Identifier

etd-05152006-092746

Degree

Master of Arts (MA)

Department

Linguistics (Interdepartmental Program)

Document Type

Thesis

Abstract

In order to determine how learner background and learner attitudes affected English as a Second Language students’ verb production, eleven ESL learners participated in both oral and written tasks. They were given written surveys to determine what was emphasized more in learning English in their home countries: speaking or writing. Another survey was administered to determine which of these activities that they liked best. Next, the subjects watched a movie clip, wrote about it, and then spoke about it. Their written and spoken total amount of verbs produced and total amount of verbs used correctly were compared and analyzed to see if there was a relationship between their learning background and production in speaking and writing and activity preference and production in speaking and writing. While the sample size was too small to obtain reliable correlations, so several subjects’ samples were studied in order to determine the effects of preference on production. In the end, individual differences played the largest role in verb production and there was a slight but noticeable relationship between a preference for speaking and amount of verbs produced.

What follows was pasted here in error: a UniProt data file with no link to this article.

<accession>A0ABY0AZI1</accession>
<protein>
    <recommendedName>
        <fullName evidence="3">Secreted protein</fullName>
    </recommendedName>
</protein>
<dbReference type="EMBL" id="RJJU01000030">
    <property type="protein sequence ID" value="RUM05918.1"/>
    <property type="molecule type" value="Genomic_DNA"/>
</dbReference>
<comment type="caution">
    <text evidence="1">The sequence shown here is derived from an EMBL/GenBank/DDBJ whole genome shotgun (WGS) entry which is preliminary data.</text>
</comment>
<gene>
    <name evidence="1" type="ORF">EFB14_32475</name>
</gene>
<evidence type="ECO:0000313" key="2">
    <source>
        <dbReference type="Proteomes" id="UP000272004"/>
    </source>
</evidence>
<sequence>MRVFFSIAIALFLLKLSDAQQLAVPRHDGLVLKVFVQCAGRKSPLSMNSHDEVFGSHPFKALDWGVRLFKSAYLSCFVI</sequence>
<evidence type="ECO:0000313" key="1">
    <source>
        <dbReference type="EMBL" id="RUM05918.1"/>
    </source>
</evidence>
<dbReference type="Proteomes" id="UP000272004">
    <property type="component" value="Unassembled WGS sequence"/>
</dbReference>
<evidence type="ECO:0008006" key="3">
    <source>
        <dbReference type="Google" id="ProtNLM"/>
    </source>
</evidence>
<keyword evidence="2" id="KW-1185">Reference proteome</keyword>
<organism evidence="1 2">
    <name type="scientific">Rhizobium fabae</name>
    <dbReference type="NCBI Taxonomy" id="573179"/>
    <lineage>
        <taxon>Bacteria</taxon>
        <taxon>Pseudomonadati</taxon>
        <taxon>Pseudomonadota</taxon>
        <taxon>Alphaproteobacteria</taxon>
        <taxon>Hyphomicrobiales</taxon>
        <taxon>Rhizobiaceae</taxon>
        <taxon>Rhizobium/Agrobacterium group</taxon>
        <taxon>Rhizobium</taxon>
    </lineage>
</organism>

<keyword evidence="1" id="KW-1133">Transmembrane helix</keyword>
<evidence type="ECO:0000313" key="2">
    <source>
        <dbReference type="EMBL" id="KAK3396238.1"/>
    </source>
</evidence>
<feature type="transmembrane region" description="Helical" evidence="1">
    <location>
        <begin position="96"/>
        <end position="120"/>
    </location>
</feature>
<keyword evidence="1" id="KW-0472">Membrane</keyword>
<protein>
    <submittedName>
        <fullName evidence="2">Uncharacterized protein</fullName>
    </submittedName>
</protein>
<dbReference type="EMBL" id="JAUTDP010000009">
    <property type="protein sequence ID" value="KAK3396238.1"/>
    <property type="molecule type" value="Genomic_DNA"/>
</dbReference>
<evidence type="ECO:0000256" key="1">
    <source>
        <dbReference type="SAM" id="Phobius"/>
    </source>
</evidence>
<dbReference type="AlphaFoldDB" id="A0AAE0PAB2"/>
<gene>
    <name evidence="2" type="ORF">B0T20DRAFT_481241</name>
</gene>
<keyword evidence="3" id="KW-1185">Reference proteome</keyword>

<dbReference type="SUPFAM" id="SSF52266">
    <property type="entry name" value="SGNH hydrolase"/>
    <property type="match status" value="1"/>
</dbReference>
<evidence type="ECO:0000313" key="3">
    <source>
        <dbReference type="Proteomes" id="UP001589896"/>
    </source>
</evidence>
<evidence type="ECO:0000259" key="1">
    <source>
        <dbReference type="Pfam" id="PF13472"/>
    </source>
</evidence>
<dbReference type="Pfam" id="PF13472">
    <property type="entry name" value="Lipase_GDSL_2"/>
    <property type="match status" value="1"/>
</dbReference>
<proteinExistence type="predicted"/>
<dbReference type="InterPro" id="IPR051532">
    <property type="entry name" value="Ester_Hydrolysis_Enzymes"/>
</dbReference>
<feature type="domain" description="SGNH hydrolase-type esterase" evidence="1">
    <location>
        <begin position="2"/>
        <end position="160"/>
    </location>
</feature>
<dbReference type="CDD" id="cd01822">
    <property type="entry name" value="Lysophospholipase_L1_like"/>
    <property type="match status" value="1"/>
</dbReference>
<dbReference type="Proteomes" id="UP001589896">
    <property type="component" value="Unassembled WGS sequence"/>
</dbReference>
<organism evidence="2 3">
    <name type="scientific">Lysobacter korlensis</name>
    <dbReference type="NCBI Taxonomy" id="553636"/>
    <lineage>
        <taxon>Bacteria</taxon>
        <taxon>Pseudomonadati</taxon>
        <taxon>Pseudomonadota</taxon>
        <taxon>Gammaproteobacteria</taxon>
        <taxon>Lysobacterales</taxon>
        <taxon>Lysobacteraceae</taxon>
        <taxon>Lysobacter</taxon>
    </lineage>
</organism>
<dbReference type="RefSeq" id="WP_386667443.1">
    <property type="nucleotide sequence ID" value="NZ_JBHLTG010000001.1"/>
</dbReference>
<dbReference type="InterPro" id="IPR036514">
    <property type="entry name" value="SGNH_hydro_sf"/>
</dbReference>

Date

2006

Document Availability at the Time of Submission

Release the entire work immediately for access worldwide.

Committee Chair

Arnulfo G. Ramirez

Included in

Linguistics Commons

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